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federal budget 2024 housing initiatives

Are Ontario’s 2024 budget housing policies enough to address the supply crisis?

As part of its $214.5 billion 2024 budget unveiled today, the Government of Ontario rolled out several housing initiatives aimed at increasing supply and facilitating the development of purpose-built rentals.

The investments include a three-year $1.2 billion “Build Faster Fund” to help expedite the construction of new housing along with increased funding for core housing infrastructure.

The overall investments made throughout the budget come at the expense of a balanced budget, with the province now projecting a deficit of $9.8 billion in the coming fiscal year—nearly double its initial estimate in its Fall Economic Update.

Ontario budget housing highlights

The following are highlights of the government’s key housing-related announcements contained in its 2024 budget.

Housing supply and infrastructure

  • Building Faster Fund

The government announced it will dedicate $1.2 billion over three years to incentivize municipalities that meet or exceed housing construction targets.

This fund aims to streamline the housing development process, encouraging faster construction to help alleviate the housing supply shortage in Ontario.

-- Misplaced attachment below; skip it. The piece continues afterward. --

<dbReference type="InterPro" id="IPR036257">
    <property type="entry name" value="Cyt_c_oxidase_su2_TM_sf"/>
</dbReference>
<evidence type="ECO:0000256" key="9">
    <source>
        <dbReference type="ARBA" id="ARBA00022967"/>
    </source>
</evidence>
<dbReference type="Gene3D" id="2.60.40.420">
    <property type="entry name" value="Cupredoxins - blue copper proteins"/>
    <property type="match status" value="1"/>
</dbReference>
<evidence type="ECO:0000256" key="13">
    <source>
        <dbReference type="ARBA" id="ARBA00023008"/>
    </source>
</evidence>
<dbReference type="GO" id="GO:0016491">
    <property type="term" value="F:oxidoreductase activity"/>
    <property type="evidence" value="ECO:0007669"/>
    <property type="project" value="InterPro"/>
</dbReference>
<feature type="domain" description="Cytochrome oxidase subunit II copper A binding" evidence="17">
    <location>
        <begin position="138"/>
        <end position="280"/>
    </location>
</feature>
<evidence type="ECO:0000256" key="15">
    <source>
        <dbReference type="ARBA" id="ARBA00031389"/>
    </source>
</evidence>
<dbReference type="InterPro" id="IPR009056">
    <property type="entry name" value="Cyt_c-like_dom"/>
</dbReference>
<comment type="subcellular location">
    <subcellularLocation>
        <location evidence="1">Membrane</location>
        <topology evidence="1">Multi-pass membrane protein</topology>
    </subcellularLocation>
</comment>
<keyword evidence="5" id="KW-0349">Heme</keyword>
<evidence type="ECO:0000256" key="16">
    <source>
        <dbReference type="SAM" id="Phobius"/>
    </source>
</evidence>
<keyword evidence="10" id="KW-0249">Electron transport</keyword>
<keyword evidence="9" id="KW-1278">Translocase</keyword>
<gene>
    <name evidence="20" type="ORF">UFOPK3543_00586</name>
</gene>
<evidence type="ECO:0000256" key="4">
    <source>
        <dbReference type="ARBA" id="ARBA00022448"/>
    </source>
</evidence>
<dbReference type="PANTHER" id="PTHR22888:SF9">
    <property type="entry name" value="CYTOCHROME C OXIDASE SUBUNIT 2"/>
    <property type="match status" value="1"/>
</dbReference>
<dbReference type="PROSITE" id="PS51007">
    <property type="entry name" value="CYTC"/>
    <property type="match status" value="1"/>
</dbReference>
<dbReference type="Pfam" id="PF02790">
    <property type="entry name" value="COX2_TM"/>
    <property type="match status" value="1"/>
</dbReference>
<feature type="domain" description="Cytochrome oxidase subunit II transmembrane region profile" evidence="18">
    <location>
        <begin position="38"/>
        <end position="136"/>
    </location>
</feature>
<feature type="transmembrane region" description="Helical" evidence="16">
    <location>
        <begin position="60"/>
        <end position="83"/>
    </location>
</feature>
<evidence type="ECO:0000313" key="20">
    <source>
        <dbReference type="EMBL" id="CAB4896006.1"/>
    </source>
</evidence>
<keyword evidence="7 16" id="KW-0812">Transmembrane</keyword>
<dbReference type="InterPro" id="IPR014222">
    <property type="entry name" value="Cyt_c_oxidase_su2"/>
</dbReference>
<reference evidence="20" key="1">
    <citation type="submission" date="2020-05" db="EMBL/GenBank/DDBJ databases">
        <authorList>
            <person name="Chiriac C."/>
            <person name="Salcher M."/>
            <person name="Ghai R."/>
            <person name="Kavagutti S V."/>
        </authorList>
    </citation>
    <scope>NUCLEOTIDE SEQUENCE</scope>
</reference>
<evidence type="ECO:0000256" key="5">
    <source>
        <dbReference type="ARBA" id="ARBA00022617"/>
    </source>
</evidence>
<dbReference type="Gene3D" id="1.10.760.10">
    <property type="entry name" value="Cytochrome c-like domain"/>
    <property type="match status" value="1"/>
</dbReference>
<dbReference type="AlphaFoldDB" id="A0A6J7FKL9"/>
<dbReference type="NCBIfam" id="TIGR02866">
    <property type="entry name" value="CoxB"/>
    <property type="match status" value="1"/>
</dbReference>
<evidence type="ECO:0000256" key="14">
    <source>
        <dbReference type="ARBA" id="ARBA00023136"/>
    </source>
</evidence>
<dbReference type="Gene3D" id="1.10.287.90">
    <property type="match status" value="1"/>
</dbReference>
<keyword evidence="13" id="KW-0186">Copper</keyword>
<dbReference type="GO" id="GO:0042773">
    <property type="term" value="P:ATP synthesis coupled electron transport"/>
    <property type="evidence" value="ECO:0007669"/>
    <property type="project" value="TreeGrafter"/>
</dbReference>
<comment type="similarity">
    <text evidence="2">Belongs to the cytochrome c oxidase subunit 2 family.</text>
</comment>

• Municipal Housing Infrastructure Program

The government is allocating $1 billion towards core infrastructure projects through an investment in the Municipal Housing Infrastructure Program. By focusing on core infrastructure, the program is expected to support the foundational needs for residential construction, enabling more homes to be built.

  • Increased funding for the Housing-Enabling Water Systems Fund

With an increase to $825 million, this fund targets municipal water infrastructure projects, a vital component of new housing developments.

Additional housing initiatives

  • Vacant Home Taxes

The province is expanding the authority for all single- and upper-tier municipalities to impose taxes on vacant homes, aiming to increase housing supply and improve affordability.

The government said this extension, previously available to cities like Toronto, Ottawa, and Hamilton, will allow more municipalities to discourage home vacancies. A new provincial policy framework will guide the implementation of Vacant Home Taxes and encourage municipalities to set a higher rate for foreign-owned vacant properties.

  • Non-Resident Speculation Tax

Ontario has updated its Non-Resident Speculation Tax (NRST) to further address the impact of foreign investment on the housing market with a stated goal of ensuring more homes are available for Ontario residents.

Initially, the tax was expanded across the province and increased from 15% to 25% in 2022. The government is now focusing on additional amendments to enhance the NRST’s effectiveness, ensuring compliance and promoting fairness in the housing market. The government says these steps will help deter speculative buying by foreign entities and “improve fairness” for the people of Ontario.

Non-Resident Speculation Tax timeline
  • Lowering taxes on purpose-built rental properties